Stock exchanges in the United States, most notably the New York Stock Exchange and Nasdaq, serve multiple roles at the same time. As regulators of their listed companies, they set various listing requirements, ranging from quantitative listing criteria (eg minimum trading price) to disclosure (eg timely filing of periodic reports) to corporate governance (eg majority independent board, mandatory board committees, and board diversity). Simultaneously, as for-profit corporate entities, major stock exchanges have been competing against each other to attract and retain more companies. This dual status of stock exchanges—as regulators and as profit-driven entities—brings into question the stock exchanges’ incentive to enforce their own rules against listed companies. Given this background, by examining original hand-collected data on 838 enforcement actions by US stock exchanges in 2019 and practitioner interviews, our Article (forthcoming in The Brigham Young University Law Review) explores the enforcement and compliance pattern of stock exchange rules. What happens if a listed company violates stock exchange rules? If stock exchanges do not enforce their rules rigorously, how well do listed companies comply with the rules? Is it desirable for stock exchanges to enforce the rules and delist companies proactively?

As the first study that offers an empirical analysis of enforcement actions by US stock exchanges, our Article finds that (1) stock exchanges’ detection of noncompliance is mostly on the failure to meet mechanical criteria, such as the $1.00 minimum stock price requirement; (2) listed companies tend to self-report violations of corporate governance requirements before the stock exchanges detect them; and (3) even after noncompliance is detected, stock exchanges tend to extend cure periods and rarely impose the only substantive sanction for stock exchange rule violations: delisting. Particularly for corporate governance rules, our finding reveals that enforcement actions by exchanges are rare, and in those rare enforcement actions, the punishments are almost always light. Yet, our analysis of S&P 1500 companies’ board composition data shows that most companies diligently comply with the stock exchanges’ requirements despite this low likelihood of detection and enforcement, with an extremely low rate of noncompliance.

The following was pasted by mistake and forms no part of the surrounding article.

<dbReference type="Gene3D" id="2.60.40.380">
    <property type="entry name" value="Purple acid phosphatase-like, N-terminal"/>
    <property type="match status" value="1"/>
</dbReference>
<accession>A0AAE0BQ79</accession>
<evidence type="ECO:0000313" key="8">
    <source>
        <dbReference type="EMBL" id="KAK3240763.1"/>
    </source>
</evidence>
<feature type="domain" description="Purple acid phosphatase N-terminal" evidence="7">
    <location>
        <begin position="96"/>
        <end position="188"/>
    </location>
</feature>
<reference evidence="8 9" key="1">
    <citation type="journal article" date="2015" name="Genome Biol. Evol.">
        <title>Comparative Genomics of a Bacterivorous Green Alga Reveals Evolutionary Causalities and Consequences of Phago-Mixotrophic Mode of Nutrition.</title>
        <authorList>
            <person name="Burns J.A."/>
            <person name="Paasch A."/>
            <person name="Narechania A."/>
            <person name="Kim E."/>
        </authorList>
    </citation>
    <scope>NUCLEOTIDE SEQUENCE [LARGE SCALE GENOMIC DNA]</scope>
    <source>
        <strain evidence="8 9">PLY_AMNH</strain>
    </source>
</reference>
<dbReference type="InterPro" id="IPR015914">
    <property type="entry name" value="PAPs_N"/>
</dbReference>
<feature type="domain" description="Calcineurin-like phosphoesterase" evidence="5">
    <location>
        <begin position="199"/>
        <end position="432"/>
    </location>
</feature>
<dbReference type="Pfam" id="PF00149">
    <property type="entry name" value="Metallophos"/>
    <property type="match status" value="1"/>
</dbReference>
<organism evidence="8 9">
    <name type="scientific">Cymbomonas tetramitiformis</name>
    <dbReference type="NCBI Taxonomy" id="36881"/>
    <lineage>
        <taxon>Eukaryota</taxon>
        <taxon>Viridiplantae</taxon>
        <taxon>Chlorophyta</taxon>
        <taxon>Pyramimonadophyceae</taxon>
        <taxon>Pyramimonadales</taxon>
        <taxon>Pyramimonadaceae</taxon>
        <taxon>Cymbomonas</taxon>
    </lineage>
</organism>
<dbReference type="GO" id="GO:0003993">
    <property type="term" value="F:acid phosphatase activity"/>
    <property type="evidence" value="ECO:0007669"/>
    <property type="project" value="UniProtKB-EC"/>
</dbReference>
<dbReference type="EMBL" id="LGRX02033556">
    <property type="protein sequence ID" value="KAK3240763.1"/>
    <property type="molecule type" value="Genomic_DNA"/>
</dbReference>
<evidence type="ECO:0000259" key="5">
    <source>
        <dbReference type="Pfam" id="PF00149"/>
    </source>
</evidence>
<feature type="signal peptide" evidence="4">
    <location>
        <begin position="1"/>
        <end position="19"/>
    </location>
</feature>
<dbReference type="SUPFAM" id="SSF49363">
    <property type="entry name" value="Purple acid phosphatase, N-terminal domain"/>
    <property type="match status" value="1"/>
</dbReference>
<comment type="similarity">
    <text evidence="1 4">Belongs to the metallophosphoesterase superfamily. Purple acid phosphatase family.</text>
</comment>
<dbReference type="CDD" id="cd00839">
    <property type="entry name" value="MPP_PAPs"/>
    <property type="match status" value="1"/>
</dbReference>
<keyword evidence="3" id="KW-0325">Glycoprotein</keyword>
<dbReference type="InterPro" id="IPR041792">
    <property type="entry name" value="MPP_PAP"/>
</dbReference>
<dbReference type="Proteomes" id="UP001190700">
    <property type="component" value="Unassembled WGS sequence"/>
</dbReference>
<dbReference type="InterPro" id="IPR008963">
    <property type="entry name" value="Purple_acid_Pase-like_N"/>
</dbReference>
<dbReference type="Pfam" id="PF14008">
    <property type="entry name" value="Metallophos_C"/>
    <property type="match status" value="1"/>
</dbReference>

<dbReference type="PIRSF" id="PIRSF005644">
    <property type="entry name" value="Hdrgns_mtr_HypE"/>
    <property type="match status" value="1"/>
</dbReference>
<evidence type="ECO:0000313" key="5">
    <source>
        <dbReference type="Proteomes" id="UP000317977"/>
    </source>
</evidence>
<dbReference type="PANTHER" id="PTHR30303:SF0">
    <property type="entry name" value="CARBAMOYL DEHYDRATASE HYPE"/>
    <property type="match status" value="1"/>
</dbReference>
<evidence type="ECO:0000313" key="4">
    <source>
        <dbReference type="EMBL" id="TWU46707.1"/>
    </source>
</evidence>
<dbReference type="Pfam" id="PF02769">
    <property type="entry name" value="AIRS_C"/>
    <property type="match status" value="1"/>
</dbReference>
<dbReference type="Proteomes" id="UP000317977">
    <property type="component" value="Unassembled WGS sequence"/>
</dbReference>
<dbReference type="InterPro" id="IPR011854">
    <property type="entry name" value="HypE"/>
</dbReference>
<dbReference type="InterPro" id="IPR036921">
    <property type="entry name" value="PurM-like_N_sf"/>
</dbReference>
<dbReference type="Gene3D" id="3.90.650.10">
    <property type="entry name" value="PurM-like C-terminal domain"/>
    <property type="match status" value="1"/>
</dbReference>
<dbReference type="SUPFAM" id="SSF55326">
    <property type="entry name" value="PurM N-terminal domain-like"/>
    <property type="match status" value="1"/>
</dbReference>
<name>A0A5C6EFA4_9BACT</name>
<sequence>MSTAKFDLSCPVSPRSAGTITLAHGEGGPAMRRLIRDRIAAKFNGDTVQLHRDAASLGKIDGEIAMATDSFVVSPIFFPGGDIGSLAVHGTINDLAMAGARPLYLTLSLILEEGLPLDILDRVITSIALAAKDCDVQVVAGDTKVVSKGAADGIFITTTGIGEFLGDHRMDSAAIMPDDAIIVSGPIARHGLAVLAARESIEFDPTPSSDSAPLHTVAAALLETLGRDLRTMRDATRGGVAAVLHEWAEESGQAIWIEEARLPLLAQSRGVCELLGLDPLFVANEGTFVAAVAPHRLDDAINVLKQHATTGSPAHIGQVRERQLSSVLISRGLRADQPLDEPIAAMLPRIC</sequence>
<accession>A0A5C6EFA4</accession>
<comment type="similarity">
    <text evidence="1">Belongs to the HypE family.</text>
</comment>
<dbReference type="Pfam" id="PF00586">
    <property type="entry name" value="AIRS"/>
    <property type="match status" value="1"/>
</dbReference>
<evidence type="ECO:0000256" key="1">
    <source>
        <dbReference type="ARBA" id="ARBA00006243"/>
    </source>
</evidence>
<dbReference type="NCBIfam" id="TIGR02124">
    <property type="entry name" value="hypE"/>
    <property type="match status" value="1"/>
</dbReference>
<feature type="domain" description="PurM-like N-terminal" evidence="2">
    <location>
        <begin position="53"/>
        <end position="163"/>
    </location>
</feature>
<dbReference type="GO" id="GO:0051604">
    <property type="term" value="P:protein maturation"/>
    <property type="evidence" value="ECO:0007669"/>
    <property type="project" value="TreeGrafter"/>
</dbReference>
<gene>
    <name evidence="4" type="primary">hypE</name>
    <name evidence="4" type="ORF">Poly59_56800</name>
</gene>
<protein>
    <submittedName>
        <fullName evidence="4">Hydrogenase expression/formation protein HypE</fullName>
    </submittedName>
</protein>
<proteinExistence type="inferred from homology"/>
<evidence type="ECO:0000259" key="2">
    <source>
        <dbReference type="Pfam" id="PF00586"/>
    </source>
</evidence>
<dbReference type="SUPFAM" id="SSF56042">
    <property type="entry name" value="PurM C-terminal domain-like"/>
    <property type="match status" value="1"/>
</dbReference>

Our Article argues that this curious coexistence of lax enforcement and diligent compliance can be explained as an extension of the relational contract theory to the relationship between a regulator and a regulated. Both the exchange and the listed company establish a long-term relationship with each other, and much discretion regarding the future of the relationship, particularly given the changing nature of the stock market, is reserved for both parties. In this dynamic, listed companies’ strong compliance can be a way to establish bonds of trust with the exchange and to signal their commitment to preserving and increasing the exchange’s reputational capital. The exchange’s discretion in imposing a draconian penalty (ie delisting) further serves to deter opportunistic behavior, even if such penalty is rarely, if ever, imposed.

Furthermore, the competition among stock exchanges creates a balance of push-pull factors for stock exchange rule enforcement. At first glance, as asserted by critics of industry self-regulation, the stock exchanges’ pursuit of profits and the presence of a competitor can potentially lead to lax enforcement, as they may lower their standards to attract more issuers. Simultaneously, such collusion concerns are counterbalanced by the exchanges’ reputational concerns and the SEC oversight. Relaxing their enforcement level too much can risk destroying the reputational capital of the major exchanges, and conspicuous collusion may also invite SEC intervention. Such ‘relational enforcement’ of stock exchange rules indicates that where there is an extended regulatory relationship that offers a substantial benefit to the regulated entity, diligent compliance can be expected even in the absence of rigorous, formal policing.

Geeyoung Min is an Assistant Professor of Law at the Michigan State University College of Law.

Kwon-Yong Jin is an Associate at Wachtell, Lipton, Rosen & Katz. This post and the Article referenced in this post represent the authors’ views only and do not represent the views of Wachtell, Lipton, Rosen & Katz.